Saturday, April 23, 2011

Spending Limits


From your last comment:

"What percentage of the federal budget do you think is appropriate for military spending? Also, please include the appropriate percentage to be used for direct payments to individuals."

First, since every government program addresses a different set of parameters, I don't believe the more or less arbitrary application of a budget percentage to each program makes any sense whatsoever. In fact, this kind of practice actually encourages waste and inefficiency both in government and private industry, for reasons which should be obvious. Consider when you assign an arbitrary, annual budget limit to any division of any enterprise, its only human nature for the managers of that division to always spend up to that limit, in order to avoid cuts in the next year's budget. Really Steve, I imagine we've both seen this phenomenon at work many times before in our own vocational experience. I know I have.

But since I believe military spending should be no more than half its current level - a decrease which amounts to around from 350 to as much as 500 billion annually, depending on how you figure it - it shouldn't be too hard to calculate the percentage of that against the overall budget.

Direct payments to individuals are a little more complicated, since the question applies to both entitlements and sheer hand-outs. Entitlements first (stay with me here):

For programs like Social Security, Medicare and Unemployment Compensation, I would treat each program as a separate account, calculate their direct, net revenues (over time) and add a reasonable sum for accrued interest. The resulting figures (again, for each account) would determine the level of current pay-out (based on the added assumption that each program should be self-sustaining indefinitely). For Social Security, the level would be fairly close to current levels. For Medicare and Unemployment, the level would be less - in the case of Medicare in particular, much less. How that translates to a percentage against current spending should be easy to calculate.

"Hand-outs" are a different matter altogether. In my opinion, modern societies must somehow reach a balance between the altruistic goal of helping the less fortunate and providing for the continued health of their economies. Too much altruism and the economy which ultimately supports it begins to deteriorate to the point where suddenly, no altruism is possible at all. Too little altruism, and genuinely deserving citizens suffer and die. Personally, I don't believe either of these outcomes to be a worthy testament to the enlightened principles on which our founding fathers erected this magnificent nation.

But, if a man simply refuses to provide for his own upkeep, I don't now or ever have believed government should be responsible for it by default. However, too often we tend to caricaturize this issue. Yes, government does indeed provide millions, if not billions, in hand-outs to undeserving needy people. But let us not forget that billions more are handed out in complex subsidies to otherwise capable individuals and profit making enterprises.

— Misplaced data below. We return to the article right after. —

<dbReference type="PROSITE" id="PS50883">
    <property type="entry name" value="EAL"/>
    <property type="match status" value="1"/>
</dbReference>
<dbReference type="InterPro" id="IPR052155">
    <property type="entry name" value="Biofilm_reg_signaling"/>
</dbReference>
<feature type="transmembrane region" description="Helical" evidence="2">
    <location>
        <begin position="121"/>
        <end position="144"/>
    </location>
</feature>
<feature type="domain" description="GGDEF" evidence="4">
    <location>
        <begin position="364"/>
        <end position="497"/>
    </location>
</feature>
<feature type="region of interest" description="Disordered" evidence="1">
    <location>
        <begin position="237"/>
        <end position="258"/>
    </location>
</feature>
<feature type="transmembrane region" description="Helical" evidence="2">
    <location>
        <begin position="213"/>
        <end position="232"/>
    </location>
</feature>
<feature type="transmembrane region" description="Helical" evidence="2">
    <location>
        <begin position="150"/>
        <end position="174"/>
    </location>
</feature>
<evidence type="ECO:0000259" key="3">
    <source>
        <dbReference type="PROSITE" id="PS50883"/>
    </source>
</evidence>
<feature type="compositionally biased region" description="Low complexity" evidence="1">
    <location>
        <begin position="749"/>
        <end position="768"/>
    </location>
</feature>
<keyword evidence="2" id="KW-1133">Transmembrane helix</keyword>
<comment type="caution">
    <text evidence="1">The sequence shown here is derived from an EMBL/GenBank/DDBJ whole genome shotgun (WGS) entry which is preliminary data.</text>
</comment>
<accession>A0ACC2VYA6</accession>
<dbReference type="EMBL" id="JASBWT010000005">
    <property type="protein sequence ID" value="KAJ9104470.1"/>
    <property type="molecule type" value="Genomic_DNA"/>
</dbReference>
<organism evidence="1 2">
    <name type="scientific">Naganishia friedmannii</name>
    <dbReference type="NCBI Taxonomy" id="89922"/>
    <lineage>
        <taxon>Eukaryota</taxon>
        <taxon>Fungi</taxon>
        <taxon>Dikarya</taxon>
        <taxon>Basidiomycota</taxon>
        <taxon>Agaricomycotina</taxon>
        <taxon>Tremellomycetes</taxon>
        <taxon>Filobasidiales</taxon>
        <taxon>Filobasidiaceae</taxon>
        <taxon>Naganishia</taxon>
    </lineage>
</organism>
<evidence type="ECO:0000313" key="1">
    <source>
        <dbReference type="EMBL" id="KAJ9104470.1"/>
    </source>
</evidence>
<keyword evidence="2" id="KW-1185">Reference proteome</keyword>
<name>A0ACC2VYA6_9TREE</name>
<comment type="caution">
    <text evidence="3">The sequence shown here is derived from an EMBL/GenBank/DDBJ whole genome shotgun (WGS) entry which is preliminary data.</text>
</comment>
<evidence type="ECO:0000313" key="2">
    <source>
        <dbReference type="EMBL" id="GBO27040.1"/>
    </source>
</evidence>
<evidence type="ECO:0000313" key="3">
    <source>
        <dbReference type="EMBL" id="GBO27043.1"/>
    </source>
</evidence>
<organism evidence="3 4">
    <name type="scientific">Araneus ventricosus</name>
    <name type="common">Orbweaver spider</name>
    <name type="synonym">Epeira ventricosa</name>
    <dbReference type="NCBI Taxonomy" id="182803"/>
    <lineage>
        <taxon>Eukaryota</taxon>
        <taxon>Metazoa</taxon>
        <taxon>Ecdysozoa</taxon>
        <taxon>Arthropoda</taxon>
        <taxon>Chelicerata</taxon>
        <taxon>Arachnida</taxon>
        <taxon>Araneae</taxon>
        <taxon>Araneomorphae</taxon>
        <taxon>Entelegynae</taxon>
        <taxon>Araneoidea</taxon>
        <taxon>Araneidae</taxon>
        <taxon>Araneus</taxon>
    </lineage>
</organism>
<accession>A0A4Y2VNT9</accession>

As to genuinely needy people, I believe I would certainly couple welfare payments with some kind of reciprocal work and/or on the job training. Now I've already posted a piece on how government programs like this can turn into nightmares. However, I do believe a workfare program, thoughtfully designed and managed, would benefit both the recipient and government. One proviso: I would have no intention of constructing a program which effectively transforms genuinely needy or disadvantaged people into a class of serfs. My workfare program would have to provide a full measure of dignity and worth to whoever participates.

How much? In terms of percentages, I couldn't say without a great deal more research on the subject. My best guess is that government should learn to apply different models to different situations. People become needy for a host of different reasons - many of which, like physical handicaps, are completely out of their control. Thus, the goal of getting them out of poverty is going to require different approaches. Bottom line though: government should set as a worthwhile goal that no genuinely needy citizen should lack the basic requirements to sustain life.

Now as to "corporate" welfare. OK, first, I'm not going around screaming about how General Electric paid no income taxes last year. If they didn't, its only because they had sharp tax accountants who took advantage of tax law. What we are calling "loopholes" are not unintended faults in tax law. They consist instead of laws which encourage activities which legislators believed would confer some sort of overall benefit - and therefore incentivized them with tax breaks - plain and simple.

As a matter of fact, I don't believe corporations should be taxed at all. Corporate profits are always taxed when they are distributed in the form of dividends. Taxing the profits first, then the dividends as well amounts to double taxation. This doesn't make any sense to me.

But, besides that, I do believe government does have a role to play in partnering with private industry. We need effective action from government on things like energy and health care, to name just two issues, and private industry alone doesn't seem up to the task. What percentage of the budget should go towards addressing these issues, and how should it be spent? I guess that is a little much to add to this already long post. So - more, later...


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